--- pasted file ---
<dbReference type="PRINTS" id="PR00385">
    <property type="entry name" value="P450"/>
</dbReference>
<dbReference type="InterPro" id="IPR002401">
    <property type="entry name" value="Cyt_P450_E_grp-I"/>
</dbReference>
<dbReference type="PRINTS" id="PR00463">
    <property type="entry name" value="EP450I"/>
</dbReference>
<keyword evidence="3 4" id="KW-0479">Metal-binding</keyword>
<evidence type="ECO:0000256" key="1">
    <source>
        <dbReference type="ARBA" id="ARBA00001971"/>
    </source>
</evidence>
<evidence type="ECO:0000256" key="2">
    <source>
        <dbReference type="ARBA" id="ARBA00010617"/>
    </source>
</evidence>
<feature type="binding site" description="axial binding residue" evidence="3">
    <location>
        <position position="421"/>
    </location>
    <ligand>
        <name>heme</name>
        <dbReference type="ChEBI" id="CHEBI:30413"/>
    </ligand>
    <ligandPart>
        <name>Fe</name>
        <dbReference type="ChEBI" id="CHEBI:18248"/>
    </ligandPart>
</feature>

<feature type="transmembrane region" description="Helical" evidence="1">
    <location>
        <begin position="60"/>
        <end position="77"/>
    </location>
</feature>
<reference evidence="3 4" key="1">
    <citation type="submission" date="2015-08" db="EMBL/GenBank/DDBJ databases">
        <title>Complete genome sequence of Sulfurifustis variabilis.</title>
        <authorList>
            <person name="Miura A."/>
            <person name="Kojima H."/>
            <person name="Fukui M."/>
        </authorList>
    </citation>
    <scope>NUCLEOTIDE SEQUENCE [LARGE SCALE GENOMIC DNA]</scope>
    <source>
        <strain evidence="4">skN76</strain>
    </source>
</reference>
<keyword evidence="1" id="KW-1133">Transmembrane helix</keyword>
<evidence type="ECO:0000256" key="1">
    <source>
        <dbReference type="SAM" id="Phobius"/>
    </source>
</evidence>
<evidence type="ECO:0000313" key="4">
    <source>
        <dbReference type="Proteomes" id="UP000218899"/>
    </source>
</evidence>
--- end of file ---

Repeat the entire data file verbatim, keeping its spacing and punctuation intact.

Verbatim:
<dbReference type="PRINTS" id="PR00385">
    <property type="entry name" value="P450"/>
</dbReference>
<dbReference type="InterPro" id="IPR002401">
    <property type="entry name" value="Cyt_P450_E_grp-I"/>
</dbReference>
<dbReference type="PRINTS" id="PR00463">
    <property type="entry name" value="EP450I"/>
</dbReference>
<keyword evidence="3 4" id="KW-0479">Metal-binding</keyword>
<evidence type="ECO:0000256" key="1">
    <source>
        <dbReference type="ARBA" id="ARBA00001971"/>
    </source>
</evidence>
<evidence type="ECO:0000256" key="2">
    <source>
        <dbReference type="ARBA" id="ARBA00010617"/>
    </source>
</evidence>
<feature type="binding site" description="axial binding residue" evidence="3">
    <location>
        <position position="421"/>
    </location>
    <ligand>
        <name>heme</name>
        <dbReference type="ChEBI" id="CHEBI:30413"/>
    </ligand>
    <ligandPart>
        <name>Fe</name>
        <dbReference type="ChEBI" id="CHEBI:18248"/>
    </ligandPart>
</feature>

<feature type="transmembrane region" description="Helical" evidence="1">
    <location>
        <begin position="60"/>
        <end position="77"/>
    </location>
</feature>
<reference evidence="3 4" key="1">
    <citation type="submission" date="2015-08" db="EMBL/GenBank/DDBJ databases">
        <title>Complete genome sequence of Sulfurifustis variabilis.</title>
        <authorList>
            <person name="Miura A."/>
            <person name="Kojima H."/>
            <person name="Fukui M."/>
        </authorList>
    </citation>
    <scope>NUCLEOTIDE SEQUENCE [LARGE SCALE GENOMIC DNA]</scope>
    <source>
        <strain evidence="4">skN76</strain>
    </source>
</reference>
<keyword evidence="1" id="KW-1133">Transmembrane helix</keyword>
<evidence type="ECO:0000256" key="1">
    <source>
        <dbReference type="SAM" id="Phobius"/>
    </source>
</evidence>
<evidence type="ECO:0000313" key="4">
    <source>
        <dbReference type="Proteomes" id="UP000218899"/>
    </source>
</evidence>